Although on holiday it was a pleasure to try and give some reassurance to a lovely fifteen-year-old girl suffering from persistent, multi level back pain who had been advised to give up all sporting activities except swimming- she is a fit, vibrant, outdoor girl who loves to be active! Her story included wearing a rigid spinal corset for three years before undergoing spinal surgery two years ago to correct part of her scoliosis – the thoracic component.
Whilst trying to “tell the pain story” in Italian I began to reflect on my own understanding and beliefs concerning the construction of the experience we usually refer to as pain.
Taking the Osteoarthritic hip as an example, following surgery to remove the offending “source of pain” the patient often, even after many years of suffering, awakens pain free.
So how is that possible?
Was the source of pain purely nociceptive with removal of the hip joint causing the “signals” to cease?
Was the pain spinal, and centrally driven by the “issues in the tissues” and turned off when the signals stopped?
Or, was it the expectation, on the part of the patient, that surgery would “remove the pain” with only central mechanisms then taking credit for the pain relief?
I wonder what the result would have been had the patient awoken with the incision, drains, drips etc but the surgeon had only performed a sham operation without replacement. Would the relief have been equal?
My point is, why did this young lady begin to experience pain in the first place? Was she suffering “simple physiological back pain” from too much texting? Did investigation then discover the scoliosis, and was the seed then planted that “That’s a bad one. That must be painful. That has to hurt forever“.
With her present belief systems, has surgery failed as far as pain relief is concerned because she has only had part of her scoliosis operated on?
If she believes the biomedicalists then her pain has to continue- particularly with the suggestion that further surgery is needed to correct other levels. Are we to blame that this poor girl is in pain. Had we not found her scoliosis would a “new boyfriend” have solved the problem? I really don’t mean to be cynical here.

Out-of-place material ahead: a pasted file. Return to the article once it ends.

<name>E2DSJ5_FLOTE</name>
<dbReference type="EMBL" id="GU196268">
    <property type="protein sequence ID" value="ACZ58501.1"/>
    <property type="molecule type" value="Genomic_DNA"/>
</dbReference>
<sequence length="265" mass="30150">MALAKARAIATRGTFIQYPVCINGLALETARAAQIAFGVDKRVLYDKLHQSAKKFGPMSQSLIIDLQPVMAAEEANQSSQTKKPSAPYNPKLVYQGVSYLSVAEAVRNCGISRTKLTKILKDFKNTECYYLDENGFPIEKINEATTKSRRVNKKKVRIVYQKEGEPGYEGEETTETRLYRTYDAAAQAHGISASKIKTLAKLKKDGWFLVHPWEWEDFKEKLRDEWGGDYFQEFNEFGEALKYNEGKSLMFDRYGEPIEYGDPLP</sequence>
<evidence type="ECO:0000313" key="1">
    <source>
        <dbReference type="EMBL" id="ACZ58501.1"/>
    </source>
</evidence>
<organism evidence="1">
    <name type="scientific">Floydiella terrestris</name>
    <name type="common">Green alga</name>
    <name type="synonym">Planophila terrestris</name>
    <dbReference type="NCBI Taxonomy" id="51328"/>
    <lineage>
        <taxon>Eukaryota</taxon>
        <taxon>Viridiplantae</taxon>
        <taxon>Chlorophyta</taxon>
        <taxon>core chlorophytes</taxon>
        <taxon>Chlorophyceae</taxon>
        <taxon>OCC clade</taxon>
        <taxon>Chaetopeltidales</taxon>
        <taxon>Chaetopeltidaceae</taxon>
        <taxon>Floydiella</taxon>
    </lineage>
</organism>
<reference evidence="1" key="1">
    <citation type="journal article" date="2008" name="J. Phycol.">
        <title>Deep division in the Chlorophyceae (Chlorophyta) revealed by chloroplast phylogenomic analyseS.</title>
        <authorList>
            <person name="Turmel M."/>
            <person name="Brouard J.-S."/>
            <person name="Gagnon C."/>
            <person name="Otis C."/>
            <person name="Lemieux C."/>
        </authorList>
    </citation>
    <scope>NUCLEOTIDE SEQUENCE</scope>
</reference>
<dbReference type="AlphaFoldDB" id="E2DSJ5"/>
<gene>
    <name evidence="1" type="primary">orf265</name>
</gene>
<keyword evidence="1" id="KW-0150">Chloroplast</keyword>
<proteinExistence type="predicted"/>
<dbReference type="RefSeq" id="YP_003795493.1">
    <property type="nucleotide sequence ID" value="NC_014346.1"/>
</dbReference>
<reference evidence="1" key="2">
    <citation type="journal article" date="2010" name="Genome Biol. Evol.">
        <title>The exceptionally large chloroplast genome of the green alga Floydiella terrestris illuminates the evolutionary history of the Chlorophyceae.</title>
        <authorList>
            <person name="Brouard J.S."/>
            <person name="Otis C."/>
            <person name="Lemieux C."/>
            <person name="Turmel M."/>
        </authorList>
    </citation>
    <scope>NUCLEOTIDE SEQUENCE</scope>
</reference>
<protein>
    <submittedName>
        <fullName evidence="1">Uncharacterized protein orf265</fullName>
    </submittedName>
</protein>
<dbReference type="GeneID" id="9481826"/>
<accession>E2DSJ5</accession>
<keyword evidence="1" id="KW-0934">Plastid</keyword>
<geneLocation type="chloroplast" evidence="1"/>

I would be interested in people’s thoughts concerning peripheral versus central…
(On Location, but not brain dead)
David Bolton, MCSP MMACP MSOM, has over 40 years of clinical experience in the field of neuromusculoskeletal medicine. After qualifying in 1971 from the Royal Army Medical Corps School of Physiotherapy, David spent 24 years living and working in Switzerland, running a busy and very successful private practice as well as providing specialist physiotherapy services to the Swiss Alpine Downhill Ski and Ski Jumping Teams, the Swiss National Karate Squad and the Menuhin School of Music.
In 1997 David decided to down size and move his practice back to his roots in London. Setting up in Chelsea Harbour, David now specialises purely in acute and chronic, therapy-resistant pathologies, biopsychosocial thinking being the core of his treatment philosophy. Recently David has been invited onto the education committee of the Faculty of Musculoskeletal Medicine which is a sub group of the newly formed College of Medicine London. In his free time David loves to escape on his Bonneville or spend the day fishing.